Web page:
Shark Island Institute and DAF commission short docs on performing artists

Clockwise from top left: Cornel Ozies, Hollie Fifer, Ian Darling and Santilla Chingaipe.

Eight established and emerging filmmakers will each create a 3 to 5-minute documentary with a focus on the performing arts during the challenging time of COVID-19.

Entitled voxdocs, it’s an initiative from the Shark Island Institute headed by filmmaker and philanthropist Ian Darling and Documentary Australia Foundation (DAF), in association with the Sydney Morning Herald and The Age.

They are Maya Newell (In My Blood it Runs, Gayby Baby); Hollie Fifer (The Opposition); Ian Darling (The Final Quarter, Paul Kelly – Stories of Me); Santilla Chingaipe (Black as Me); Alex Wu (winner of the Dendy Award for Best Australian Live-Action Short Film at the 2020 Sydney Film Festival for Idol); Tamara Whyte (this year’s recipient of the inaugural Centralised DAF Fellowship); Maria Tran (actor, filmmaker, martial artist); and Cornel Ozies (Our Law).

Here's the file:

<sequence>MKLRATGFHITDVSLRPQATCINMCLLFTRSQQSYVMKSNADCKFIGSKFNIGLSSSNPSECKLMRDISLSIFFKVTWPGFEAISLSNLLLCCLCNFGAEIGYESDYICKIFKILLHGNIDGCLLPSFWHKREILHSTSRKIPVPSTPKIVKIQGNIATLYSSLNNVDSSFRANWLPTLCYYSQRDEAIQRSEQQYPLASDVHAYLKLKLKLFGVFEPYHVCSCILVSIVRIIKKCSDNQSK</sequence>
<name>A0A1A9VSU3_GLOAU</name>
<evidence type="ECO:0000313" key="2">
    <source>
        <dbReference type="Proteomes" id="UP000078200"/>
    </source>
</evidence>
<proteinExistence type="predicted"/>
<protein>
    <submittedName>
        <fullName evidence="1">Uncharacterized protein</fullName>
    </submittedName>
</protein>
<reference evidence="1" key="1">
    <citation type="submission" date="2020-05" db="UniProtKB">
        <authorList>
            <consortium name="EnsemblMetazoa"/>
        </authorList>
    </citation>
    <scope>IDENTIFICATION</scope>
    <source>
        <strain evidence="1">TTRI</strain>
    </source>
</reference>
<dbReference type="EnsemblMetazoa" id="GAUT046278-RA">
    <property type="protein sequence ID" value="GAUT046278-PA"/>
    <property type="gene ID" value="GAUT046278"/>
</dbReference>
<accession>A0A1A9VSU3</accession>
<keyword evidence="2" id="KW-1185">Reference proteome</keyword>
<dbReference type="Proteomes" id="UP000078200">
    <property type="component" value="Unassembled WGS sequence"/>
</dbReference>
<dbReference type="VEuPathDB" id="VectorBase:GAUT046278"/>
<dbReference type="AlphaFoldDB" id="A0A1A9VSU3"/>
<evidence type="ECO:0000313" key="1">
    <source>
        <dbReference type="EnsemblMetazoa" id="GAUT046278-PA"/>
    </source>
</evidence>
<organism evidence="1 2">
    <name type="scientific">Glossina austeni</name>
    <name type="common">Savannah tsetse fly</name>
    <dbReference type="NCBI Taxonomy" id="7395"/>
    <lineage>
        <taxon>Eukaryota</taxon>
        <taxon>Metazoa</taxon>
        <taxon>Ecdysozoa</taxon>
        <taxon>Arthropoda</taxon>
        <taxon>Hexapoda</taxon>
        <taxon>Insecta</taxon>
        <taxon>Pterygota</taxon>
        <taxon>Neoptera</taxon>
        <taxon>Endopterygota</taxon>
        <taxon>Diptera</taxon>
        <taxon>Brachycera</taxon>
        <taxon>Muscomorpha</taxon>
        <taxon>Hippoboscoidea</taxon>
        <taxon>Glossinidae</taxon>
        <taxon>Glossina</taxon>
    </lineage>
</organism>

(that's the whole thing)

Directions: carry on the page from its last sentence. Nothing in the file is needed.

Their subjects include a young Tongan-Australian woman whose body still remembers the dance routine of her first big show before it was cancelled due to the Covid-19; performance artists using isolation for creative inspiration; comedian Greg Fleet discovering what it’s like to perform for laughs without an audience; and the impact of systemic racism on artists including an African/Australian burlesque performer and a Chinese/Australian actor.

The others examine the role of the performing arts in remote communities; a Somali/Australian slam poet; and a daughter’s film about her mother, a Vietnamese/Australian refugee.

Darling said: “In these most difficult of times, when our ability to experience performing arts has been curtailed and when our artists are struggling financially and for meaning, this series of films is a timely exploration.

“It’s a series about both loss and resilience, it’s a celebration of artistic expression and the gifts our artists give to the community. We hope the films will kickstart a conversation about how we can better support and appreciate the performing arts in Australia.”